WILMINGTON, N.C. (WECT) – Almost all of UNC-Wilmington’s students living on campus are now living alone.
Earlier this month, the university moved students sharing a room into alternative rooms on campus to slow the spread of COVID-19 after the New Hanover County health department expressed their concerns about the number of cases among young adults in the county.
Weeks after the announcement, 97% of students have either gone home or moved into their new single-person rooms.
“It’s been very chaotic. I actually just lost my roommate so I went home this past weekend after we moved her out because I didn’t want to be there without my roommate. It’s depressing,” said freshman student Kaitlynn Fletcher.
When the housing changes were announced, nearly half of the university’s quarantine beds were full. Weeks after those changes, only seven percent of those beds are in use. The county health department says changes like the drop in quarantine beds in use are a trend they want to see continue.
“It does show a couple things: number one it shows that tests are coming back negative and that there are some very progressive activities taking place on campus in that age group. I also think it shows the collaboration and partnership between the community in UNCW and getting tests done and ensuring the population is safe again,” said Philip Tarte of the New Hanover County Health Department.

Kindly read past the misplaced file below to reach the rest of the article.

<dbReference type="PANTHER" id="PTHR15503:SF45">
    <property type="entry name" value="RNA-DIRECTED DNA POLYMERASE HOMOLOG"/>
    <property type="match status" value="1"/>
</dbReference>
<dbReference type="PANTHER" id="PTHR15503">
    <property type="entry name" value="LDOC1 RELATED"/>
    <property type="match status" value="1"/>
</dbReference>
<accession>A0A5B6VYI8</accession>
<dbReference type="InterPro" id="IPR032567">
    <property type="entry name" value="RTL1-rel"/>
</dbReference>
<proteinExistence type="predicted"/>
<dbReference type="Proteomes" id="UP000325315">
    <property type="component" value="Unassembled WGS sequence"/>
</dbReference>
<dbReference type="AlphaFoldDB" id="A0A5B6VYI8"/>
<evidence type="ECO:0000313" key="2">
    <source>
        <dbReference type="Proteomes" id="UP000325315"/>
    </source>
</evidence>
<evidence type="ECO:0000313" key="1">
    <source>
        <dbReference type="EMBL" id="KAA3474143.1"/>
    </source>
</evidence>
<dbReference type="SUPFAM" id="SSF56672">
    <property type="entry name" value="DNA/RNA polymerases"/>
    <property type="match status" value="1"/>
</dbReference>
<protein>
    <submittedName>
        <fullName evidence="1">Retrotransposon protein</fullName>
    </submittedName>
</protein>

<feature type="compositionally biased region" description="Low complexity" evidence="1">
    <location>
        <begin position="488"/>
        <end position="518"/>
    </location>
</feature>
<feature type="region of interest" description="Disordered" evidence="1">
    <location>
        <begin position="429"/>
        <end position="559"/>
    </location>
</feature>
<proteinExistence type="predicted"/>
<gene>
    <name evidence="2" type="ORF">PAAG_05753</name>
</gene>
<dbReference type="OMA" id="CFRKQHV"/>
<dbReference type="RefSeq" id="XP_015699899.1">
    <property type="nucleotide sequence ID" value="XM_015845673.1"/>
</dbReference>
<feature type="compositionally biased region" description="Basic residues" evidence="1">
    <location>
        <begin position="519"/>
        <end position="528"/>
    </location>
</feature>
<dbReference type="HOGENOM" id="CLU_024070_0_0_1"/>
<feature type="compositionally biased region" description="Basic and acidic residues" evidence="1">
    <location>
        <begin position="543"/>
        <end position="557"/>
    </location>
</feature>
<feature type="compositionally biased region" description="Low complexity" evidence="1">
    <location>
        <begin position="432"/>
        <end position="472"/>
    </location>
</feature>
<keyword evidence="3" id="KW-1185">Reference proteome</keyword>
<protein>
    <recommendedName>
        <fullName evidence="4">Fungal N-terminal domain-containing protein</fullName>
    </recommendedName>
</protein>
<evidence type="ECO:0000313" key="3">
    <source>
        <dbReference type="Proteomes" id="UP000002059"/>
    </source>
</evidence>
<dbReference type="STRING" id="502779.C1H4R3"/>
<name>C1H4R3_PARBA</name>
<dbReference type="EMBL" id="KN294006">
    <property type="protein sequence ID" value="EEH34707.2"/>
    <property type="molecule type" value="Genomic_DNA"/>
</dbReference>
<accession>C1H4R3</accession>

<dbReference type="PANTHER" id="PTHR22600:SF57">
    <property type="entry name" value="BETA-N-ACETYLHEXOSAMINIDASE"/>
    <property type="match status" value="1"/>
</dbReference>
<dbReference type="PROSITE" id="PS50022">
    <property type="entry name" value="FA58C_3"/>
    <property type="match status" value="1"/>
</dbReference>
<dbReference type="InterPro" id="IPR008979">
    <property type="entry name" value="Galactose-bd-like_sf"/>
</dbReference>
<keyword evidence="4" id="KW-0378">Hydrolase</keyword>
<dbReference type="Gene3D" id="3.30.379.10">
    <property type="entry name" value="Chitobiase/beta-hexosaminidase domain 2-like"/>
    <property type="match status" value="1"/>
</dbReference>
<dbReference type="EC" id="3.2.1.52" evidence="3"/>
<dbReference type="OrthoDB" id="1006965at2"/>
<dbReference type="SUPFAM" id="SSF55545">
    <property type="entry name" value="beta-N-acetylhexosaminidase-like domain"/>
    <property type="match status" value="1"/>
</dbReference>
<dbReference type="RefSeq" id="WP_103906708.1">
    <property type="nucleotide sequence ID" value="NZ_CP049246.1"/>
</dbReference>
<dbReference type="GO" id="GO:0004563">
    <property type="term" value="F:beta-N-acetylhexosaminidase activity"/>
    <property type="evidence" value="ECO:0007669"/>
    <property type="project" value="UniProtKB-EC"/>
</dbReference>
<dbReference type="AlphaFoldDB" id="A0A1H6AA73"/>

A significant number of students have also left campus since the university opted to reduce capacity in their residence halls. The university says 667 students moved home and 383 students moved to single occupancy rooms on campus.
Tarte says the health department has put a lot of thought and time into making sure UNCW students are safe because what happens on campus does have an impact on the Cape Fear community as a whole.
“Clusters in any community would it be on campus or off campus there’s always gonna be a concern because Cove it is highly contagious these university students live work and play here just like anyone else they’re part of the community so for us it’s ensuring that that is not spread any more than any other citizen within the community,” said Tarte.
While the community isn’t out of the woods yet, the latest trends are encouraging for everyone.
The university has also been doubling down on mask wearing, holding meetings with students in their residence halls and giving written warnings to students violating the mask rules.
Most students just hope to remain on campus as long as possible and are celebrating every tiny victory that they can.
“Even if it’s a small win it’s still a win so that something we talk about a lot here is it’s all about the little ones maybe freshman year isn’t everything but we’re having a little wins and that’s what matters,” said student Danielle Cooper.
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